To use the datetime module, we have to first import it at the top of our Python script. We then need to call the object within the module that we want. A good introduction to Python modules is available here.

The module we want is called “datetime.now()”. As the name suggests, it returns the current date and time. I then put it in a variable called “now”, which makes it more reader friendly to use later in the script.

So the top of our page should look like this:

import urllib2
from BeautifulSoup import BeautifulSoup
import datetime
import re

now = datetime.datetime.now()

Inside the loop we call the “datetime.now()” object and replace the text “Updated” with the current date and time:

# If the story has been updated recently, an em class tag will appear on the page showing the time but not the date. We will delete the class and         replace it with today's date. We can change the date in the CSV if we need to.
    date8 = date7.replace('[<em class="item-updated badge">Updated:', str(now.strftime("%Y-%m-%d %H:%M")))

5. Now there is just one last bit of cleaning up we will need to do. For those who don’t know, CSV stands for comma-separated values. This means that basically the columns we are creating in our spreadsheet are separated by commas. This is the preferred type of spreadsheet for most programs because it’s simple.

We can run into problems, however, if some of our data includes commas. So these next few lines in our script will replace all of the commas we scraped with dashes. You can change it to whatever character or characters you want:

# We'll replace commas with dashes so we don't screw up the CSV. You can change the dash to whatever character you want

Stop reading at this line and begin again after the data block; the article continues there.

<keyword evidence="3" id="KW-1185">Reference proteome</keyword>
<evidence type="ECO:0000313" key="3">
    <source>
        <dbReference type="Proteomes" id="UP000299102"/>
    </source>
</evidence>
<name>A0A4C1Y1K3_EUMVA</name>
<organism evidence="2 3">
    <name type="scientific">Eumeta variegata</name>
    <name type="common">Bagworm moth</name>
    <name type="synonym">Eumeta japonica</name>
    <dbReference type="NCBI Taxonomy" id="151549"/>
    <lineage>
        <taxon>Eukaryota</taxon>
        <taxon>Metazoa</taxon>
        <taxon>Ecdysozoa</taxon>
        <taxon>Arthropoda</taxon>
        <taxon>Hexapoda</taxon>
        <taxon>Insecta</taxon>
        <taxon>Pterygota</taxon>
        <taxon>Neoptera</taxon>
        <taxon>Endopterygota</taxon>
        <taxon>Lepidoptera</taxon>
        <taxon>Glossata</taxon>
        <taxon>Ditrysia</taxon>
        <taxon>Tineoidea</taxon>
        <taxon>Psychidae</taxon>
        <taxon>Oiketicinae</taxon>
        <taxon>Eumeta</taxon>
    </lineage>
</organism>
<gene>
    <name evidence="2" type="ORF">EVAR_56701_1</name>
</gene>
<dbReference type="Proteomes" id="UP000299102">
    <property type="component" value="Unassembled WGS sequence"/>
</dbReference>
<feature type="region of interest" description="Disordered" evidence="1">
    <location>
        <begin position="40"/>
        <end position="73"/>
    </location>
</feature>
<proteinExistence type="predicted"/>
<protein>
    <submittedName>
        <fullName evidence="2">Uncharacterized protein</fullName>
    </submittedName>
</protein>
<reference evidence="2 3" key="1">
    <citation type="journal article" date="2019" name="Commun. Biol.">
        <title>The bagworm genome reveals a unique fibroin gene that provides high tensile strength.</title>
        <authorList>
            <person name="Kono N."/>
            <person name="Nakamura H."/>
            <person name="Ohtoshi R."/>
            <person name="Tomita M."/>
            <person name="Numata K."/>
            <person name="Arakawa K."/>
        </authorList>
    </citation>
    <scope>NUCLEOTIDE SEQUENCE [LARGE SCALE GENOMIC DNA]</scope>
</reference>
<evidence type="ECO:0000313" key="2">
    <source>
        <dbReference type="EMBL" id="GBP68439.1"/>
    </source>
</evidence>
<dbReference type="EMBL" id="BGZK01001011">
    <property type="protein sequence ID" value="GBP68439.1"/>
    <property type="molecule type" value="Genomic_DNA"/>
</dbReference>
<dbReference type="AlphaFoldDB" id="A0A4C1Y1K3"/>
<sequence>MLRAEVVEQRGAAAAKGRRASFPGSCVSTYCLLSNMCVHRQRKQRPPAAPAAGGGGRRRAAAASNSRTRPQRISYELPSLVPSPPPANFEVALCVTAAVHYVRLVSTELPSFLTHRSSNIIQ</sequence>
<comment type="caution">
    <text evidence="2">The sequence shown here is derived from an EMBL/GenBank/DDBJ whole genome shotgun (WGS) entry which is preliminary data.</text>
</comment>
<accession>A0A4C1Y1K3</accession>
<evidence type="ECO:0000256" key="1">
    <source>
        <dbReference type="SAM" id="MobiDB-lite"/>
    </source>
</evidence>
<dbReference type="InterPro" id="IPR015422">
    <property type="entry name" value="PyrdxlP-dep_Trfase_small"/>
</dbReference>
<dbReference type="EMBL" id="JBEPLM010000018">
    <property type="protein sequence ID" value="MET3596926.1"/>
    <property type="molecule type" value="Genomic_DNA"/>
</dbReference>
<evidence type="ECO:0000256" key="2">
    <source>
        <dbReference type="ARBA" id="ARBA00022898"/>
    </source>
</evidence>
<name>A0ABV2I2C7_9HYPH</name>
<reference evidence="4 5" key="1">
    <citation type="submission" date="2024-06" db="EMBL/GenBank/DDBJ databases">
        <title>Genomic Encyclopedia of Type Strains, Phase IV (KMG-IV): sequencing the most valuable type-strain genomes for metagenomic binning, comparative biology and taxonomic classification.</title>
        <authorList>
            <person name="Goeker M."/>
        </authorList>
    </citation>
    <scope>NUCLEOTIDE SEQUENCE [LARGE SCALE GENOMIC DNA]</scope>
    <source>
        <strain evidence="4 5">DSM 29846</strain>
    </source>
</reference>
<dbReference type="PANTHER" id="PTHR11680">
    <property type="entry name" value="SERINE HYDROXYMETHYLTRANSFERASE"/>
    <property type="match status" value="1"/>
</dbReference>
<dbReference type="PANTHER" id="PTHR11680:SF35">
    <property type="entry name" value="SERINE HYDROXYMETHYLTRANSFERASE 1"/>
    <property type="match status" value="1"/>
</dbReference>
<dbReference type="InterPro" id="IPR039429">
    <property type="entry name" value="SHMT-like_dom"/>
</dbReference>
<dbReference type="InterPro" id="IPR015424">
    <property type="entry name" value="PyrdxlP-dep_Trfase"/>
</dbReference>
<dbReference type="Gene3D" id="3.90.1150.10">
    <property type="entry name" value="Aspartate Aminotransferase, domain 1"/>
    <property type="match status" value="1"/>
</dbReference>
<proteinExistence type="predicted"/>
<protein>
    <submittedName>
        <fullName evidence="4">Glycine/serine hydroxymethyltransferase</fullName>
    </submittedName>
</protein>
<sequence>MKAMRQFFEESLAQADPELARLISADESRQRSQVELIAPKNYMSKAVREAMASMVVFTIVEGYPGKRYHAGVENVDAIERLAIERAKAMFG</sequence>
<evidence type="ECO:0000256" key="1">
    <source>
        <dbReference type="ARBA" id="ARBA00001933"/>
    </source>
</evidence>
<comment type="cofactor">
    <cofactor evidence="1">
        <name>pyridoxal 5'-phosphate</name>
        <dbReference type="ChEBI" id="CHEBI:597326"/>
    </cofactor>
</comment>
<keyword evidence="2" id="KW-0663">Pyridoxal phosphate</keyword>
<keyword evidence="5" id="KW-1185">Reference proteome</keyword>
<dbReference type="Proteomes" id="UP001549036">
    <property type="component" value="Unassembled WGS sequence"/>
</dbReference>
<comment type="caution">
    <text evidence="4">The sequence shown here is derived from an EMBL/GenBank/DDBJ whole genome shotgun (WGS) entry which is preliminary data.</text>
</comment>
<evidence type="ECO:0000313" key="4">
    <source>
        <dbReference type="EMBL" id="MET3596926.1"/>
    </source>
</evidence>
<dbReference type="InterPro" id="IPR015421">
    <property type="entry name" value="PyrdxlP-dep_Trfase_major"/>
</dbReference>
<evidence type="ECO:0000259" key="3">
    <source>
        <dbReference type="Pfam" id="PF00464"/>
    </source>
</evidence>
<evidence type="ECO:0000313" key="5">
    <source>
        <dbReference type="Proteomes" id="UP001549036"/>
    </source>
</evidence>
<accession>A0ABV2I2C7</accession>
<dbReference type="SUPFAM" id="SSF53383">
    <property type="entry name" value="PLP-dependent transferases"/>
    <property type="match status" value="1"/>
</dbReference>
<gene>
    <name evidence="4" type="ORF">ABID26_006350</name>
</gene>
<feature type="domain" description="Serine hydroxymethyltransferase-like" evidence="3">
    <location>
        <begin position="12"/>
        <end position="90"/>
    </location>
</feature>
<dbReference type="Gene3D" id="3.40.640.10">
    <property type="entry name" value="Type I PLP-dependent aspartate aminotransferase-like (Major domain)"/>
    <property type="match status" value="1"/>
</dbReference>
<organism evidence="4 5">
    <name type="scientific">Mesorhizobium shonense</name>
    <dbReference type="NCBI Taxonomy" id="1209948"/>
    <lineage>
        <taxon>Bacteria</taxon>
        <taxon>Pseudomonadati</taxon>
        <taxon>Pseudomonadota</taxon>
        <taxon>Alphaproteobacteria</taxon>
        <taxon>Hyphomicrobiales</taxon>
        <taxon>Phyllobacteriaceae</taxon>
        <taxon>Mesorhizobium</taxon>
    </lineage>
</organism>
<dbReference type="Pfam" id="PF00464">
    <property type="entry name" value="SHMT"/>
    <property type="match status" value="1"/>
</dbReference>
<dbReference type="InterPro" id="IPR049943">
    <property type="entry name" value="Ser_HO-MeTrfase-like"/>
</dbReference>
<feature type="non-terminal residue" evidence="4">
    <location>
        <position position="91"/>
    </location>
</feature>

date3 = date2.replace(",", " -")
    link3 = link2.replace(",", " -")
    headline3 = headline2.replace(",", " -")
    description3 = description2.replace(",", " -")
    image3 = image2.replace(",", " -")

If you want to put the commas back into the timeline, you can do so after the final HTML file is created (after you run python timeline.py). Typically I’ll replace all the commas with “////” and then do a simple find and replace on the final HTML file with a text editor and change every instance of “////” back into a comma.

Now we have clean, concise data! We will now put this into the CSV file using the “write” command. Again, all these commands are put inside the loop statement we created in the second part of the series, so every image, description, date, etc. we scrape will be cleaned up and ready to go:

# Write the information to the file. The HTML code is based on coding recognized by TimelineSetter
    f.write(date8 + "," + description7 + "," + link3 + "," + '<h2 class="timeline-img-hed">' + headline3 + '</h2>' + image5 + "\n")

The headlines, you’ll notice, are put into an HTML tag “h2” tag. This will bold and increase the size of the headlines so they stick out when a reader clicks on a particular event in the timeline.

That’s it for the loop statement. Now we will add a simple line outside of the loop statement that closes the CSV file when all the loops we want run are done: